If you buy a soft drink from one of the vending machines at Front Sight, you're probably contributing the better part of $1 each time you do that to FS's profits, too.

So in total, Front Sight is easily averaging $140 of income per student who attends one of their courses.

Front Sight Breaks Even on Student Training

Now you're going to think that I've deliberately manipulated these figures to establish a point, because look at this - Front Sight averages costs of about $140 per student, and averages income of about $140 per student - in other words, Front Sight pretty much breaks even on every student before charging any fee at all to attend.

If Front Sight sold four day courses for any price at all, the total amount of the course fee ends up as being profit (well, then it has to be allocated to overheads, depreciation, management and marketing, and so on).

For the record, I have no dog in this fight.  I'm dispassionately doing the sums as best I can guess them, without any interest in if the final result is positive or negative.

Note that you can argue a different set of numbers probably just as convincingly as I've offered these.  But the range of averaged results from best case assumptions to worst case assumptions suggests that, worst case scenario, maybe Front Sight loses $50/student for a four day course, and best case, maybe Front sight earns $25.

New Calculation Based on 2011 Changes

For 2011 it seems that Front Sight incurs the following charges, more or less :

Paper Targets - $2
Instructor Costs - $75
Water and Cups - $2.50
Wear and Tear - $7.50
Total Cost = $87 - call it $90

Offset against this are the following revenue items :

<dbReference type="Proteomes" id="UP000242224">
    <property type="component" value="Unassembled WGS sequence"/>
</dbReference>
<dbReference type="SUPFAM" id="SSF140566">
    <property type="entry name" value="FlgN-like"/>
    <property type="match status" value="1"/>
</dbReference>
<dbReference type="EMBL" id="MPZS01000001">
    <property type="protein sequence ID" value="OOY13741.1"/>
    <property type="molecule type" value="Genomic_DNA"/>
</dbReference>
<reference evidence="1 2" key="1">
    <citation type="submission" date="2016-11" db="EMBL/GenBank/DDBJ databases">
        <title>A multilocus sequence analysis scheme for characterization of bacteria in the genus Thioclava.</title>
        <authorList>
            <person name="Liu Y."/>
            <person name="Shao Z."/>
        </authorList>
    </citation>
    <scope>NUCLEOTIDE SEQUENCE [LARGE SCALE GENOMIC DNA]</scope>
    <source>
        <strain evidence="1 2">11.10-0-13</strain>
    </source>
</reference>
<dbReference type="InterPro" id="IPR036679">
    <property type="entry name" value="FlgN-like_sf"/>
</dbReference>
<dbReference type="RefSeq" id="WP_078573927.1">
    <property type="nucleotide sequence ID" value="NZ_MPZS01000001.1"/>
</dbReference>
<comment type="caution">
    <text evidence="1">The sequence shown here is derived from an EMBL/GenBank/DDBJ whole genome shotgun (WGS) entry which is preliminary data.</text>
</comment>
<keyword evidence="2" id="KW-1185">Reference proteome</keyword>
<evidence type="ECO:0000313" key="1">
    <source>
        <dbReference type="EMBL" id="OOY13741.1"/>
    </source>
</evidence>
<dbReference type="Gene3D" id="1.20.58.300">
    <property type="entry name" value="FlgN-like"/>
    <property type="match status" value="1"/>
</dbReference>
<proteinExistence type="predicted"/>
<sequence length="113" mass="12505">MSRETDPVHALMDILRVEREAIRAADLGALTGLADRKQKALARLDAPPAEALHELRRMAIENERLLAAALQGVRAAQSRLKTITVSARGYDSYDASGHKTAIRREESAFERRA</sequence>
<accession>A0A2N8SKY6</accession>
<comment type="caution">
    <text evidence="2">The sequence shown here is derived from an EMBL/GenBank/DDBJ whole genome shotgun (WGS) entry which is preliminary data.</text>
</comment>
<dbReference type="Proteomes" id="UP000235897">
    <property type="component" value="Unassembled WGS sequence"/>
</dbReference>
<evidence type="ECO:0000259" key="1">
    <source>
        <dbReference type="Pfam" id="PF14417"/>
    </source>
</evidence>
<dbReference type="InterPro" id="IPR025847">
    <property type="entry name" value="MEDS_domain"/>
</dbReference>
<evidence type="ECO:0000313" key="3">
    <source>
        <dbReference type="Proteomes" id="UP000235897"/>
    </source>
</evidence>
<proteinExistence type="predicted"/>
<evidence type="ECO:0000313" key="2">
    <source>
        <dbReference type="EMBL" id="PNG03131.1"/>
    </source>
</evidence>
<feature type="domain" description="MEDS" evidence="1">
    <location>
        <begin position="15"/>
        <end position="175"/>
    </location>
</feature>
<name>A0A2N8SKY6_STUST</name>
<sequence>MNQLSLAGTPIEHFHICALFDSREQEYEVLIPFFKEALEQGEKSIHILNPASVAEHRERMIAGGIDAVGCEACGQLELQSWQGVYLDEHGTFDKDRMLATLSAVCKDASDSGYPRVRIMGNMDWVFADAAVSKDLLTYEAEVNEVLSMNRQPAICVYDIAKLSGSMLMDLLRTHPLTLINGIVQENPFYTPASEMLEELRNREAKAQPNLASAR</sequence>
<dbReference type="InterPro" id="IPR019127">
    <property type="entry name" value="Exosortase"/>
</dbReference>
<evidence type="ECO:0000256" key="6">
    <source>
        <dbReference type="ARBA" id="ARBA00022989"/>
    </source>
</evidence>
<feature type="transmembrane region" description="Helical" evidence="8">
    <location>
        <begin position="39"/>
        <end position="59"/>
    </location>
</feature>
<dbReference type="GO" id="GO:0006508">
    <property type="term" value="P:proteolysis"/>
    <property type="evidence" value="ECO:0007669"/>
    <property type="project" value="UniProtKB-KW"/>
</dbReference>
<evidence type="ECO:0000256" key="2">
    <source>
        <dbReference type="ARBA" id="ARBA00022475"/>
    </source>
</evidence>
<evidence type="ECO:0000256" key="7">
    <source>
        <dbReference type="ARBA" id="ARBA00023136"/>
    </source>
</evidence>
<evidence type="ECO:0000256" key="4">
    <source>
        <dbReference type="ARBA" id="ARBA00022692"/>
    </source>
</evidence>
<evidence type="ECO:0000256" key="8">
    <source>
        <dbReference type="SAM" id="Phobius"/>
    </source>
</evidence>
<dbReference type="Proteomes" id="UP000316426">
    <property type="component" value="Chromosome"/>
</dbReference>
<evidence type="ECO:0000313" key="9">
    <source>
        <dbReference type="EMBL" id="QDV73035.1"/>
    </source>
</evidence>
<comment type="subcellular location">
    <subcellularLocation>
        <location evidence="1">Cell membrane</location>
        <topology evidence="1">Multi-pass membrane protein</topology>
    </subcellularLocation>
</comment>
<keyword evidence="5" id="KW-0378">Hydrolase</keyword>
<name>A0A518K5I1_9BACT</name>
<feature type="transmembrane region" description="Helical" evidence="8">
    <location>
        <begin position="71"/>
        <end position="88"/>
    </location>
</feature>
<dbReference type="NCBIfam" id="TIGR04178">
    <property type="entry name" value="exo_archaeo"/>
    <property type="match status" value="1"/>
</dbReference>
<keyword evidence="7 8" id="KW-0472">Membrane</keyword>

Background check - $40
Gun rental - $25
Ammo sales - $50
Manuals - $10
Other Pro Shop - $5
Lunches/Food Franchise/Drinks - $6
Total Income = $136, call it $130

In other words, in 2011 Front Sight is now making a $40 profit out of every student, up from a 2010 scenario where it was probably slightly better than breaking even.

No wonder Front Sight has been recently and aggressively marketing very low cost lifetime memberships.

Extra Profit on Certificate Sales - Breakage

Now let's think some more about what happens when Front Sight sells (or gives away) a course certificate.

Like any other sort of thing entitling its bearer to a future benefit (eg a store gift card, a frequent flier mileage award, a mail-in rebate, etc), some of these certificates will never be used.  Some will be lost, others forgotten about.  Maybe the current owner of the certificate gives it to someone else, who isn't really interested in ever redeeming it.  Maybe the current owner dies and the certificates are lost when his stuff is cleared out.  Or maybe any of many other eventualities.